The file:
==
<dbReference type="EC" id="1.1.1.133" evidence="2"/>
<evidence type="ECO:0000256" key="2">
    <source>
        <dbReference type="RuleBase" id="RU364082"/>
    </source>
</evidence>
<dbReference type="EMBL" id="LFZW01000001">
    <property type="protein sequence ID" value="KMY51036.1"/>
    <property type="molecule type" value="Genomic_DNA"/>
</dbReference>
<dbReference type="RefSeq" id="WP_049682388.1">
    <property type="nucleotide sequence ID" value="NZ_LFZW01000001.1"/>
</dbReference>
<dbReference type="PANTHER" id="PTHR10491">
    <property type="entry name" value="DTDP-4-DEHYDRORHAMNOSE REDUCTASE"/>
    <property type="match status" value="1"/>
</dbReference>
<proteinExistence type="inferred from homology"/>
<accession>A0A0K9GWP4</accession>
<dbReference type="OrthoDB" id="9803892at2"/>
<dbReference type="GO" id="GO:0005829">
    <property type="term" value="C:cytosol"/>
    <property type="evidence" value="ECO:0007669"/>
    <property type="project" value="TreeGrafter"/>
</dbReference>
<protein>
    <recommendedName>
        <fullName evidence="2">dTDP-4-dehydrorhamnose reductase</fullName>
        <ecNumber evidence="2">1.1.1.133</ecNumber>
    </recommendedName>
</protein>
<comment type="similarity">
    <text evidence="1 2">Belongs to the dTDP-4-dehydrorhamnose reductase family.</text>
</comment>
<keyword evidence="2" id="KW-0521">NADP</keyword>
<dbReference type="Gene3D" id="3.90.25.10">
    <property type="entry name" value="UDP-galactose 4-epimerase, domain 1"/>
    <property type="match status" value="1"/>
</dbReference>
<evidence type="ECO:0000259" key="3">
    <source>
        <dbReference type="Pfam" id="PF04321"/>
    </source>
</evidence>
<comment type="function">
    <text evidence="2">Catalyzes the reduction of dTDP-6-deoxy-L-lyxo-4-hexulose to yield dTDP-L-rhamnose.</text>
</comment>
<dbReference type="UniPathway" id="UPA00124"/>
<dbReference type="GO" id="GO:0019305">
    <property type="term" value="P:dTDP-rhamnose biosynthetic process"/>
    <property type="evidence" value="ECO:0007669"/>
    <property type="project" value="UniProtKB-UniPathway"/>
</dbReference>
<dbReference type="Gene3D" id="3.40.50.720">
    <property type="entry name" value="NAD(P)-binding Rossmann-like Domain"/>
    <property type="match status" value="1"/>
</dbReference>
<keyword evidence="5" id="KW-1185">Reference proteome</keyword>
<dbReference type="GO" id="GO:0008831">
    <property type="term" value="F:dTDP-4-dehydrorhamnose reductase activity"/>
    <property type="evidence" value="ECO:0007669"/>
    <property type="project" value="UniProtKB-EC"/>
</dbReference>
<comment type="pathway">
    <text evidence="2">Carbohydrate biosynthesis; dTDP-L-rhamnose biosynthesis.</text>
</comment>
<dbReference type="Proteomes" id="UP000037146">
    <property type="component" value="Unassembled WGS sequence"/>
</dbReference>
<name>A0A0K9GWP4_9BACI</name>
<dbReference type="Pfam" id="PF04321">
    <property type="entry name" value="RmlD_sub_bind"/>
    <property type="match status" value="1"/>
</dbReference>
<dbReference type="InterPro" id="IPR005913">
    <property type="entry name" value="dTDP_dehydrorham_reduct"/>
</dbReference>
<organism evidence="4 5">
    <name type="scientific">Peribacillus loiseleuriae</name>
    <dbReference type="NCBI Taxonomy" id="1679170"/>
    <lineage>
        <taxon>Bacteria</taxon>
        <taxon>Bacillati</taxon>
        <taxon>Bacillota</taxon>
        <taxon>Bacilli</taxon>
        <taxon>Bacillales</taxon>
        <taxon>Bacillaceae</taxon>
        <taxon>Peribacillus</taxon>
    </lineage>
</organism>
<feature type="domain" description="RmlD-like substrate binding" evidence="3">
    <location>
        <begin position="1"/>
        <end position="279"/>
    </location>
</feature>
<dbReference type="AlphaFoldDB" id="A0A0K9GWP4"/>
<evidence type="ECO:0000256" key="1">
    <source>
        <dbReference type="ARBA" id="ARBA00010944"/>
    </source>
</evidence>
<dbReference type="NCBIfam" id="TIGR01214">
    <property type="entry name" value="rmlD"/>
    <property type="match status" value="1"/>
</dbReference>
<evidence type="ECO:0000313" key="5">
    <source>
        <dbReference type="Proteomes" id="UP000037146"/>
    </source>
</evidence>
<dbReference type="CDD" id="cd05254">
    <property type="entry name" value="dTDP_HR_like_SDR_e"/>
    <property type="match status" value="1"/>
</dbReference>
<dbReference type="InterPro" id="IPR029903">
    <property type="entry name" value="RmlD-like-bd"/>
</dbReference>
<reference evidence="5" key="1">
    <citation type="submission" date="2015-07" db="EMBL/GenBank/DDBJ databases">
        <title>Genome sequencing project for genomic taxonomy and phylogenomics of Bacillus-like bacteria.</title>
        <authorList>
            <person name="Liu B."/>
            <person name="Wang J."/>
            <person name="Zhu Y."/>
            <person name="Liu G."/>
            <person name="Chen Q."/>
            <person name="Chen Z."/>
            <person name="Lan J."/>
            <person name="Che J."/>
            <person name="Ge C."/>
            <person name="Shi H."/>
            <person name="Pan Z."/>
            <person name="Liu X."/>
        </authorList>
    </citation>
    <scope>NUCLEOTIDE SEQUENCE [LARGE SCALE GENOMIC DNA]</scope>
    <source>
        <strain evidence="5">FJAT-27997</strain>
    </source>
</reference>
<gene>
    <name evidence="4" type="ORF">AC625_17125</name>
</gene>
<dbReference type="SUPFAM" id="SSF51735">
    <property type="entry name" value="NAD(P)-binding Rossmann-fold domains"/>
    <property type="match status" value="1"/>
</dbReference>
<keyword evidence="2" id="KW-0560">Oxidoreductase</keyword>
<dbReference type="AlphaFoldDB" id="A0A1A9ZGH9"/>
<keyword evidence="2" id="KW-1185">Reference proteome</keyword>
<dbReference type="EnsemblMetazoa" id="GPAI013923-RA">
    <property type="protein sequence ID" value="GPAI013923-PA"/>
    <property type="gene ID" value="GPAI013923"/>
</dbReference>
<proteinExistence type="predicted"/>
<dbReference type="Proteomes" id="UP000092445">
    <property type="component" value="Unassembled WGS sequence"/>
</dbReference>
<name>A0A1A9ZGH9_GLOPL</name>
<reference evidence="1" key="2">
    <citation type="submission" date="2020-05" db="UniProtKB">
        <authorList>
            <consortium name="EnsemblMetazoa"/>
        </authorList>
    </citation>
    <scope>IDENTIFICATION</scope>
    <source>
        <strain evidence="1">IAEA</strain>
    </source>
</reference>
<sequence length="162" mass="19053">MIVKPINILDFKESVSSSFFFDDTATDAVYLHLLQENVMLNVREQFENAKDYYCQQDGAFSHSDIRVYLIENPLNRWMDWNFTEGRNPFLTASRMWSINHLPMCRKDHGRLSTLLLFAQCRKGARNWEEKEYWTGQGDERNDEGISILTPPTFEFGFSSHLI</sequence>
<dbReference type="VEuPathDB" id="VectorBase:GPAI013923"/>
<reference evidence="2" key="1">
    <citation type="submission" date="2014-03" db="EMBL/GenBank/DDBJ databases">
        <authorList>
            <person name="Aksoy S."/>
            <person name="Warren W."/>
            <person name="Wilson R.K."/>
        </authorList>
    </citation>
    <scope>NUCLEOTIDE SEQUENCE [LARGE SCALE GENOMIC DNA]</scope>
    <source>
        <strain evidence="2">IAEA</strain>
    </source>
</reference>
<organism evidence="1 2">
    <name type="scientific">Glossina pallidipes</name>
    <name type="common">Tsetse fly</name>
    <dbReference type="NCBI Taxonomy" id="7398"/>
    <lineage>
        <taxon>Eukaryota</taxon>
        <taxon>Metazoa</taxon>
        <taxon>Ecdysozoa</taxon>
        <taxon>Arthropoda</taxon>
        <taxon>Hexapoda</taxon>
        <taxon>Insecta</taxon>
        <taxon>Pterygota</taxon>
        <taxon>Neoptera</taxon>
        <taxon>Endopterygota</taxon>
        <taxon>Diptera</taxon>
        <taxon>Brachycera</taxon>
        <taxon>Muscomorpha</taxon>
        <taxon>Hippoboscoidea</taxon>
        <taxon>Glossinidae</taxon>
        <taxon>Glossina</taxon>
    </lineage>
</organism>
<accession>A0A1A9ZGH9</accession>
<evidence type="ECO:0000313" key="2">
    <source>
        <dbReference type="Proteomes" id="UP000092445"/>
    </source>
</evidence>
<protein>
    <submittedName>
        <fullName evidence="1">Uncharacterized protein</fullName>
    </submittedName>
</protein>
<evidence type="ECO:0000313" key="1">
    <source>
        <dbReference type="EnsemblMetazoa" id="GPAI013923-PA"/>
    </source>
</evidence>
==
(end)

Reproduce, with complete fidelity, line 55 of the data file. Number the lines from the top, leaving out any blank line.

    <property type="entry name" value="NAD(P)-binding Rossmann-like Domain"/>